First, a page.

In response to pressure from Wall Street, the White House and central banks in Europe, the Federal Reserve last week drastically cut interest rates for currency swaps to benefit troubled European banks. This will flood world markets with more dollars and will soon mean rising prices for every American at the grocery store. This extra liquidity will temporarily ease the cash crunch for irresponsible bankers, but in the long run it will make the situation much worse for consumers all over the world. Equities markets registered big gains at the news, but only for a day. Make no mistake - this is not capitalism, and this is not how a free market operates. In a free market, bankruptcies happen, even to large banks. We must remember, free markets are the true and best regulators of financial mismanagement.
By contrast, under our current form of special interest corporatism certain businesses are granted too-big-to-fail status and are never allowed to go bankrupt. They keep profits generated during the good times generated by the Fed's monetary inflation, yet their losses are socialized through inflationary bailouts. This means you and your family eventually pay for the Fed's decisions because every dollar you earn is worth less. Few people make the connection that they have enriched bankers in Europe through doubling and tripling prices on milk, eggs, gasoline, and clothing, but that is exactly what is happening. The increased pace and size of these types of desperate financial maneuvers means price inflation will hit sooner and far too fast for wages to keep up. This is how the middle class gets wiped out, as has happened so many times in the past when fiat money fails.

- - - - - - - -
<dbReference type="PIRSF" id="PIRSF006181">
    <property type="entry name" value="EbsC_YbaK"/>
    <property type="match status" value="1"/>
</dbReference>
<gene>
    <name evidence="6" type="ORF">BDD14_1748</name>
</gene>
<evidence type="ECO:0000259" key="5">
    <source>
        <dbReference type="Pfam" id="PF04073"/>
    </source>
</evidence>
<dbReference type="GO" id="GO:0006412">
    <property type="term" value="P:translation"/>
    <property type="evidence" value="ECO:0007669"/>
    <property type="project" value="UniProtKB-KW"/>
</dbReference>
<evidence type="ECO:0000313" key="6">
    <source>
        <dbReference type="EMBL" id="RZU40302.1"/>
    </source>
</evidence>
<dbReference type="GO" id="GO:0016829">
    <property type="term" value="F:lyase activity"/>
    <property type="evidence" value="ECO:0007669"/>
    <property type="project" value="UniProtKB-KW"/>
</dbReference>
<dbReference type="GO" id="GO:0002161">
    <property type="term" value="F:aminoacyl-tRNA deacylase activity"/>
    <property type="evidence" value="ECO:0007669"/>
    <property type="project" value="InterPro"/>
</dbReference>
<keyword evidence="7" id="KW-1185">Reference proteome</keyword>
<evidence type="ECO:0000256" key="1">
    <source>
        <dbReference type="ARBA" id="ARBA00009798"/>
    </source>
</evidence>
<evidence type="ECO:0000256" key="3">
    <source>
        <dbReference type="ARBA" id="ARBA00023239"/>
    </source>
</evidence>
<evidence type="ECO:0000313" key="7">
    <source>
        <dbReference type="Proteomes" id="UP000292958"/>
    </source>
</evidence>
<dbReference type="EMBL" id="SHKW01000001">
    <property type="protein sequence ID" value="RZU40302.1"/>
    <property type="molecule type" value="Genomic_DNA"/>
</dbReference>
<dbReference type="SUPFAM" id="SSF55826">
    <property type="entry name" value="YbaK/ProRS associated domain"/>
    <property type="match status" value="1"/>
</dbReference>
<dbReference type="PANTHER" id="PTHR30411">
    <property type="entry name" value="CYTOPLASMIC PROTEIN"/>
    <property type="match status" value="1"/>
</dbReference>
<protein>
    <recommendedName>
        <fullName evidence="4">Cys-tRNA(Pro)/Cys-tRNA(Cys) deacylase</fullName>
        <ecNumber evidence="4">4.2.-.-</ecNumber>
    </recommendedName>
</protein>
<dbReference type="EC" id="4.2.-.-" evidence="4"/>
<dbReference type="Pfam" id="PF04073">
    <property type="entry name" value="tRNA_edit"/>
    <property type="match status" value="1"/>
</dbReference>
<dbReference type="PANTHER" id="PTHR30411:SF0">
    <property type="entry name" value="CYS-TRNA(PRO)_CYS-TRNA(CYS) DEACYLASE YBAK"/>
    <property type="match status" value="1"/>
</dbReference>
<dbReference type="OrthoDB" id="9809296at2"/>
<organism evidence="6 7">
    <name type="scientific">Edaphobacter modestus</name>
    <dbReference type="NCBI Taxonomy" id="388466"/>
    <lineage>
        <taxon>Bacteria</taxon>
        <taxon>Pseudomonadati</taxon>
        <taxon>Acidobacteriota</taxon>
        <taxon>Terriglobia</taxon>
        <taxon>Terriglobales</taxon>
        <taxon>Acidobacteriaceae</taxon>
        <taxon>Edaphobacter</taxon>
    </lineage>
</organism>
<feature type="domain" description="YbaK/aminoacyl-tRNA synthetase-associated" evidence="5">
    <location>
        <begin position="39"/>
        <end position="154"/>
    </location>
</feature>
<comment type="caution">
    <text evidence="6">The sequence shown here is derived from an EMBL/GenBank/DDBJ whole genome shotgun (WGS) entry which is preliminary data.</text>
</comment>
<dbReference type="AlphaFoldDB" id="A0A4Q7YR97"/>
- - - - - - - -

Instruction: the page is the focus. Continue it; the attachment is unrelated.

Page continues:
The Fed's latest actions in cooperating with foreign central banks to undertake liquidity swaps of dollars for foreign currencies is just one more reason why Congress needs enhanced power to oversee and audit the Fed. Under current law Congress cannot examine these types of arrangements. Those who would argue that auditing the Fed or these agreements with central banks harms the Fed's independence should reevaluate the Fed's supposed independence when the Fed bails out Europe so soon after President Obama promised US assistance in resolving the Euro crisis.
Rather than calming markets, these arrangements should indicate just how frightened governments around the world are about the European financial crisis. Central banks are grasping at straws, hoping that flooding the world with money created out of thin air will somehow resolve a crisis caused by uncontrolled government spending and irresponsible debt issuance. But those governments and central banks never grasp that it is their own monetary policies that allowed European banks to become so wantonly overleveraged in the first place. If those banks need liquidity, they should generate it the old fashioned way: by attracting depositors. If they cannot do so, they should be allowed to fail. Congress should not permit this type of open-ended commitment on the part of the Fed, a commitment which could easily cost American taxpayers trillions of dollars. These dollar swaps are purely inflationary and will harm Americans as much as any form of quantitative easing.